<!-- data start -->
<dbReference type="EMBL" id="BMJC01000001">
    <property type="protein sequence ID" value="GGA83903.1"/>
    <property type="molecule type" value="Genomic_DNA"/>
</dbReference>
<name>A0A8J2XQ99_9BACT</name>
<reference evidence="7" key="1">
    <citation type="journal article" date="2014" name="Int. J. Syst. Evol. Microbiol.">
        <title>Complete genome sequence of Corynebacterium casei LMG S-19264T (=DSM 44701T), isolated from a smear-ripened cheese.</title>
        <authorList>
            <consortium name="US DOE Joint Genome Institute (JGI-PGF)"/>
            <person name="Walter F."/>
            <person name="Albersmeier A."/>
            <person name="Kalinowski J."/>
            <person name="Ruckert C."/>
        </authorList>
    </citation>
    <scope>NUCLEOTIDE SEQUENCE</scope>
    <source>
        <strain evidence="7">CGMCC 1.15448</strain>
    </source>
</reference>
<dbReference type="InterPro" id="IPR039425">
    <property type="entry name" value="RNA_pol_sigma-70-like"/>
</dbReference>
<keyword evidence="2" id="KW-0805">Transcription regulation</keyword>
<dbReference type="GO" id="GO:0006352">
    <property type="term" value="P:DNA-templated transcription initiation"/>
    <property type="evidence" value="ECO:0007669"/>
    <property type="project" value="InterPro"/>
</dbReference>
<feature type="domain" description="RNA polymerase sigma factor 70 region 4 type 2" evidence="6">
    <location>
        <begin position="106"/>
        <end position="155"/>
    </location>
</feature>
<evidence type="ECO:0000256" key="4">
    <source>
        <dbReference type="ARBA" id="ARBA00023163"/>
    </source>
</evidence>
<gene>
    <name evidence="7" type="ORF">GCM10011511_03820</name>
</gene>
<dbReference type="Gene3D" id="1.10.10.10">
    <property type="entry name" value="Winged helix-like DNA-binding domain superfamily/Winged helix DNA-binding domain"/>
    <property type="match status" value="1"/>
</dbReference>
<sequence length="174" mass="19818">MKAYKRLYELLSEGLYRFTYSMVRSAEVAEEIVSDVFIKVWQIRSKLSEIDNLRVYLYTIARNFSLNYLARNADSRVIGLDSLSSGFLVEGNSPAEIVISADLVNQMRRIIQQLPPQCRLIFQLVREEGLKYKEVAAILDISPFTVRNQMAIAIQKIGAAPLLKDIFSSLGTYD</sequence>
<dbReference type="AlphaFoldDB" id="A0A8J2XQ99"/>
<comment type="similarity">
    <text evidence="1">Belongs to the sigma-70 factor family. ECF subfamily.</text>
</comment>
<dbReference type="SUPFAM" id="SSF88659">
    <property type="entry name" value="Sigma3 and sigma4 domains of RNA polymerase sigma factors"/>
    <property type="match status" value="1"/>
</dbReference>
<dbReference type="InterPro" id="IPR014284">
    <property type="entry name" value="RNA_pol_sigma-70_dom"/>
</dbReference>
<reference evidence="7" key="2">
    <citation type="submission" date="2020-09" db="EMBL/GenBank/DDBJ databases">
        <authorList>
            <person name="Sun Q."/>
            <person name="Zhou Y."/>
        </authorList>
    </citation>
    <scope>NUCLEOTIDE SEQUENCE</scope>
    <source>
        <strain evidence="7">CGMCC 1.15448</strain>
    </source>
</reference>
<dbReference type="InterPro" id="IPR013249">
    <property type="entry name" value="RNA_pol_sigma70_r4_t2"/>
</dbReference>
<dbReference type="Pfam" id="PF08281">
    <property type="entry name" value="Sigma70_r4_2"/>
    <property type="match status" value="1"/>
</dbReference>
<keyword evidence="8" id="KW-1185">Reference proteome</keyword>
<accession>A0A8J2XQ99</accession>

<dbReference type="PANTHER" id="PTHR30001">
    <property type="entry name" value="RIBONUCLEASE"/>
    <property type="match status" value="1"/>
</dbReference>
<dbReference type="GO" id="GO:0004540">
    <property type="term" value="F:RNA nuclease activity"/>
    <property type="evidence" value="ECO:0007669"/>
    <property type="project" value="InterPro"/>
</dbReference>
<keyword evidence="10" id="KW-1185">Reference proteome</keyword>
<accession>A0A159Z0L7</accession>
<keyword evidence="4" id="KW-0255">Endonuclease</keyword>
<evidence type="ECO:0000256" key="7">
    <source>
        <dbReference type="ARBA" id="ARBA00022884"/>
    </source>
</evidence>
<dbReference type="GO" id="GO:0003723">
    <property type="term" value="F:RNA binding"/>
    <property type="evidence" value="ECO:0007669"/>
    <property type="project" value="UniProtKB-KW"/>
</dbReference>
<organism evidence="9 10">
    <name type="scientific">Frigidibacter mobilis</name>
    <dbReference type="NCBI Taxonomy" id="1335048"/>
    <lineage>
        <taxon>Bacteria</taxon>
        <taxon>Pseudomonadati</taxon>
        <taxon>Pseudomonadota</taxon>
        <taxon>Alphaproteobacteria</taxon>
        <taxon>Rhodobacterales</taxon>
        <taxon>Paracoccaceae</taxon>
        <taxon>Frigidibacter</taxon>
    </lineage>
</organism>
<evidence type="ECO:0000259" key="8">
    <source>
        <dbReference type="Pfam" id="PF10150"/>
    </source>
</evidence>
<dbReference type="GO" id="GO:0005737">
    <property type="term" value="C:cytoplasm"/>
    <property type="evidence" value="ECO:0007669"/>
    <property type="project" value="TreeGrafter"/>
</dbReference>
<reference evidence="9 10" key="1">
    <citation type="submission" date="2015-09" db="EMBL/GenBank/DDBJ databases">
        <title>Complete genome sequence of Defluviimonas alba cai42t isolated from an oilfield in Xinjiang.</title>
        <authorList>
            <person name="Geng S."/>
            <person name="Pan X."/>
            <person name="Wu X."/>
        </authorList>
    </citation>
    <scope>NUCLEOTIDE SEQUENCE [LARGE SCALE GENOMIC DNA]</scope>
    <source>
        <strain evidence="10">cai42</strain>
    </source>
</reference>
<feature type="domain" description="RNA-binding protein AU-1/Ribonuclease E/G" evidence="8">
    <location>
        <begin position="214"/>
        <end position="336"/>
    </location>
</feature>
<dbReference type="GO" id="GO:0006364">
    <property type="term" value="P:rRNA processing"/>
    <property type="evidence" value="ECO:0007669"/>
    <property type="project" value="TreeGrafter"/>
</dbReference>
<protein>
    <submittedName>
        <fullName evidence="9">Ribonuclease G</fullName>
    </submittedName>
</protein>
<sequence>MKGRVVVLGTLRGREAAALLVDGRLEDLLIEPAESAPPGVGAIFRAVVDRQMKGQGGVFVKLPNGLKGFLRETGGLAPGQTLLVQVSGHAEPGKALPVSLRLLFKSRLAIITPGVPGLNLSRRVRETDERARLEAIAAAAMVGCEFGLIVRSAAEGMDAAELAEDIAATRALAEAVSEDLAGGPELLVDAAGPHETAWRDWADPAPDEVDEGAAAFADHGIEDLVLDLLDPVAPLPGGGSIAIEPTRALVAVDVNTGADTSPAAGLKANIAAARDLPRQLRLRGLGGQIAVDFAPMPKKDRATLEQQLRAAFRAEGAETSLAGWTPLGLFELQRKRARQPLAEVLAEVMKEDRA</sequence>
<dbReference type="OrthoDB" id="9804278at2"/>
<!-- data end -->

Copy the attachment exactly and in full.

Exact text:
<dbReference type="EMBL" id="BMJC01000001">
    <property type="protein sequence ID" value="GGA83903.1"/>
    <property type="molecule type" value="Genomic_DNA"/>
</dbReference>
<name>A0A8J2XQ99_9BACT</name>
<reference evidence="7" key="1">
    <citation type="journal article" date="2014" name="Int. J. Syst. Evol. Microbiol.">
        <title>Complete genome sequence of Corynebacterium casei LMG S-19264T (=DSM 44701T), isolated from a smear-ripened cheese.</title>
        <authorList>
            <consortium name="US DOE Joint Genome Institute (JGI-PGF)"/>
            <person name="Walter F."/>
            <person name="Albersmeier A."/>
            <person name="Kalinowski J."/>
            <person name="Ruckert C."/>
        </authorList>
    </citation>
    <scope>NUCLEOTIDE SEQUENCE</scope>
    <source>
        <strain evidence="7">CGMCC 1.15448</strain>
    </source>
</reference>
<dbReference type="InterPro" id="IPR039425">
    <property type="entry name" value="RNA_pol_sigma-70-like"/>
</dbReference>
<keyword evidence="2" id="KW-0805">Transcription regulation</keyword>
<dbReference type="GO" id="GO:0006352">
    <property type="term" value="P:DNA-templated transcription initiation"/>
    <property type="evidence" value="ECO:0007669"/>
    <property type="project" value="InterPro"/>
</dbReference>
<feature type="domain" description="RNA polymerase sigma factor 70 region 4 type 2" evidence="6">
    <location>
        <begin position="106"/>
        <end position="155"/>
    </location>
</feature>
<evidence type="ECO:0000256" key="4">
    <source>
        <dbReference type="ARBA" id="ARBA00023163"/>
    </source>
</evidence>
<gene>
    <name evidence="7" type="ORF">GCM10011511_03820</name>
</gene>
<dbReference type="Gene3D" id="1.10.10.10">
    <property type="entry name" value="Winged helix-like DNA-binding domain superfamily/Winged helix DNA-binding domain"/>
    <property type="match status" value="1"/>
</dbReference>
<sequence length="174" mass="19818">MKAYKRLYELLSEGLYRFTYSMVRSAEVAEEIVSDVFIKVWQIRSKLSEIDNLRVYLYTIARNFSLNYLARNADSRVIGLDSLSSGFLVEGNSPAEIVISADLVNQMRRIIQQLPPQCRLIFQLVREEGLKYKEVAAILDISPFTVRNQMAIAIQKIGAAPLLKDIFSSLGTYD</sequence>
<dbReference type="AlphaFoldDB" id="A0A8J2XQ99"/>
<comment type="similarity">
    <text evidence="1">Belongs to the sigma-70 factor family. ECF subfamily.</text>
</comment>
<dbReference type="SUPFAM" id="SSF88659">
    <property type="entry name" value="Sigma3 and sigma4 domains of RNA polymerase sigma factors"/>
    <property type="match status" value="1"/>
</dbReference>
<dbReference type="InterPro" id="IPR014284">
    <property type="entry name" value="RNA_pol_sigma-70_dom"/>
</dbReference>
<reference evidence="7" key="2">
    <citation type="submission" date="2020-09" db="EMBL/GenBank/DDBJ databases">
        <authorList>
            <person name="Sun Q."/>
            <person name="Zhou Y."/>
        </authorList>
    </citation>
    <scope>NUCLEOTIDE SEQUENCE</scope>
    <source>
        <strain evidence="7">CGMCC 1.15448</strain>
    </source>
</reference>
<dbReference type="InterPro" id="IPR013249">
    <property type="entry name" value="RNA_pol_sigma70_r4_t2"/>
</dbReference>
<dbReference type="Pfam" id="PF08281">
    <property type="entry name" value="Sigma70_r4_2"/>
    <property type="match status" value="1"/>
</dbReference>
<keyword evidence="8" id="KW-1185">Reference proteome</keyword>
<accession>A0A8J2XQ99</accession>

<dbReference type="PANTHER" id="PTHR30001">
    <property type="entry name" value="RIBONUCLEASE"/>
    <property type="match status" value="1"/>
</dbReference>
<dbReference type="GO" id="GO:0004540">
    <property type="term" value="F:RNA nuclease activity"/>
    <property type="evidence" value="ECO:0007669"/>
    <property type="project" value="InterPro"/>
</dbReference>
<keyword evidence="10" id="KW-1185">Reference proteome</keyword>
<accession>A0A159Z0L7</accession>
<keyword evidence="4" id="KW-0255">Endonuclease</keyword>
<evidence type="ECO:0000256" key="7">
    <source>
        <dbReference type="ARBA" id="ARBA00022884"/>
    </source>
</evidence>
<dbReference type="GO" id="GO:0003723">
    <property type="term" value="F:RNA binding"/>
    <property type="evidence" value="ECO:0007669"/>
    <property type="project" value="UniProtKB-KW"/>
</dbReference>
<organism evidence="9 10">
    <name type="scientific">Frigidibacter mobilis</name>
    <dbReference type="NCBI Taxonomy" id="1335048"/>
    <lineage>
        <taxon>Bacteria</taxon>
        <taxon>Pseudomonadati</taxon>
        <taxon>Pseudomonadota</taxon>
        <taxon>Alphaproteobacteria</taxon>
        <taxon>Rhodobacterales</taxon>
        <taxon>Paracoccaceae</taxon>
        <taxon>Frigidibacter</taxon>
    </lineage>
</organism>
<evidence type="ECO:0000259" key="8">
    <source>
        <dbReference type="Pfam" id="PF10150"/>
    </source>
</evidence>
<dbReference type="GO" id="GO:0005737">
    <property type="term" value="C:cytoplasm"/>
    <property type="evidence" value="ECO:0007669"/>
    <property type="project" value="TreeGrafter"/>
</dbReference>
<reference evidence="9 10" key="1">
    <citation type="submission" date="2015-09" db="EMBL/GenBank/DDBJ databases">
        <title>Complete genome sequence of Defluviimonas alba cai42t isolated from an oilfield in Xinjiang.</title>
        <authorList>
            <person name="Geng S."/>
            <person name="Pan X."/>
            <person name="Wu X."/>
        </authorList>
    </citation>
    <scope>NUCLEOTIDE SEQUENCE [LARGE SCALE GENOMIC DNA]</scope>
    <source>
        <strain evidence="10">cai42</strain>
    </source>
</reference>
<feature type="domain" description="RNA-binding protein AU-1/Ribonuclease E/G" evidence="8">
    <location>
        <begin position="214"/>
        <end position="336"/>
    </location>
</feature>
<dbReference type="GO" id="GO:0006364">
    <property type="term" value="P:rRNA processing"/>
    <property type="evidence" value="ECO:0007669"/>
    <property type="project" value="TreeGrafter"/>
</dbReference>
<protein>
    <submittedName>
        <fullName evidence="9">Ribonuclease G</fullName>
    </submittedName>
</protein>
<sequence>MKGRVVVLGTLRGREAAALLVDGRLEDLLIEPAESAPPGVGAIFRAVVDRQMKGQGGVFVKLPNGLKGFLRETGGLAPGQTLLVQVSGHAEPGKALPVSLRLLFKSRLAIITPGVPGLNLSRRVRETDERARLEAIAAAAMVGCEFGLIVRSAAEGMDAAELAEDIAATRALAEAVSEDLAGGPELLVDAAGPHETAWRDWADPAPDEVDEGAAAFADHGIEDLVLDLLDPVAPLPGGGSIAIEPTRALVAVDVNTGADTSPAAGLKANIAAARDLPRQLRLRGLGGQIAVDFAPMPKKDRATLEQQLRAAFRAEGAETSLAGWTPLGLFELQRKRARQPLAEVLAEVMKEDRA</sequence>
<dbReference type="OrthoDB" id="9804278at2"/>